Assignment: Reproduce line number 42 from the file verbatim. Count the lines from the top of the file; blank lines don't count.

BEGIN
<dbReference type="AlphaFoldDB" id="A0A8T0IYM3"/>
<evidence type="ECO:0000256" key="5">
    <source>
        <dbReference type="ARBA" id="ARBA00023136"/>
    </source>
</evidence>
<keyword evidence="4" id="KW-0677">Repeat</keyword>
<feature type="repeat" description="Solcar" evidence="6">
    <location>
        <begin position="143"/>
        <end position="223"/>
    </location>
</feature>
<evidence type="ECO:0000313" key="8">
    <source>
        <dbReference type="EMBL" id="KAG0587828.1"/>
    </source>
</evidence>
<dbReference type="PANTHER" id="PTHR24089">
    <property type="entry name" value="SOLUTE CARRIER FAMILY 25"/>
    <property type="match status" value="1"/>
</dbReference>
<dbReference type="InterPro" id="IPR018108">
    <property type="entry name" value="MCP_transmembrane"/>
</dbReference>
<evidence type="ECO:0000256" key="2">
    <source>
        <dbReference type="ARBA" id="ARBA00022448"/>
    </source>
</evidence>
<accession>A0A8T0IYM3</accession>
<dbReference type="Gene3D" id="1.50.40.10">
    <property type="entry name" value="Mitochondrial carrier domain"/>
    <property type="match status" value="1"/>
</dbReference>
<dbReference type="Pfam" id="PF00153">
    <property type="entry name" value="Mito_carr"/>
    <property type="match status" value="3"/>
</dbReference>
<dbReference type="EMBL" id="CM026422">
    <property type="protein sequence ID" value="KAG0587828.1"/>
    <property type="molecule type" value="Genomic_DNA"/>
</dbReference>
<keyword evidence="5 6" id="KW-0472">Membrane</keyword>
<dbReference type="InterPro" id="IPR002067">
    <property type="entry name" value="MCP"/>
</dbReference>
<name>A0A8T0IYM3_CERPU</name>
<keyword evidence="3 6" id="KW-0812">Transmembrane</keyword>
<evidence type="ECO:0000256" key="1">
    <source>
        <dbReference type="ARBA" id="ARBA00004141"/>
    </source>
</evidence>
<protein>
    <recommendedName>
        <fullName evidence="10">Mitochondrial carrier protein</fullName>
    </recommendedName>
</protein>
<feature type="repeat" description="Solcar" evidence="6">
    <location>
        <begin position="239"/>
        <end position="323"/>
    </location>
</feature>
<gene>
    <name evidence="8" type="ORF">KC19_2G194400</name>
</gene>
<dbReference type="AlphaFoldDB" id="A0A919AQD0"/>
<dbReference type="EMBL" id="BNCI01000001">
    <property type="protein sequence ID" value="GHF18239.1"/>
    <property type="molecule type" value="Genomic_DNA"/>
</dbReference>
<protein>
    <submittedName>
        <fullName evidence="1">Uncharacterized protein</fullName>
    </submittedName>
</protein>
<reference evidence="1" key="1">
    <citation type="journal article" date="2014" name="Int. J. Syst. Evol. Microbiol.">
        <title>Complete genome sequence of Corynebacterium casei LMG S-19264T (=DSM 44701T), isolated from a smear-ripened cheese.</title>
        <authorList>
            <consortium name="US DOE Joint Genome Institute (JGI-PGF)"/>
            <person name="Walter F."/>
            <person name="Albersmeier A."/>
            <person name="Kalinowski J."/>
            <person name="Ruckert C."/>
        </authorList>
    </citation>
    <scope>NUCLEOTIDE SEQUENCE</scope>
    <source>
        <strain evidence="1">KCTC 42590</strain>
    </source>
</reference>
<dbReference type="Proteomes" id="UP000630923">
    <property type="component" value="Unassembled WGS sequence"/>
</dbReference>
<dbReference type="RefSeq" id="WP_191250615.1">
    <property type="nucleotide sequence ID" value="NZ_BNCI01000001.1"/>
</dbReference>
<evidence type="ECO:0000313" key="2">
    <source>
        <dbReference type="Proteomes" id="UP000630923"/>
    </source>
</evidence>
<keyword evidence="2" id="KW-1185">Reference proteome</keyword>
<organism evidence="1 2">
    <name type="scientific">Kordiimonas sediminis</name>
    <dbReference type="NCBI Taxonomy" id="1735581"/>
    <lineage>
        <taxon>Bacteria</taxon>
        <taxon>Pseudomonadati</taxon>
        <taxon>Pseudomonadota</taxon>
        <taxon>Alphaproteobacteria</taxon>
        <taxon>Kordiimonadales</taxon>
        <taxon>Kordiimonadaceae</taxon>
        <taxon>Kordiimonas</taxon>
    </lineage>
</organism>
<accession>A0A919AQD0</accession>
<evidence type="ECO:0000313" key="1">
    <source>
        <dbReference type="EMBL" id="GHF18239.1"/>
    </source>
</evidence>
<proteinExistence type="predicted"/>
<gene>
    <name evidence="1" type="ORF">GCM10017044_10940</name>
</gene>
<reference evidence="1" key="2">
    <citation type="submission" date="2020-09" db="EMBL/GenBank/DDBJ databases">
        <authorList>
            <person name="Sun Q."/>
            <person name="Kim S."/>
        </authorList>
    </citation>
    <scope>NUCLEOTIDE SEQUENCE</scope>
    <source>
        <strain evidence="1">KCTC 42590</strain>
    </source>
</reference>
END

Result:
    <property type="molecule type" value="Genomic_DNA"/>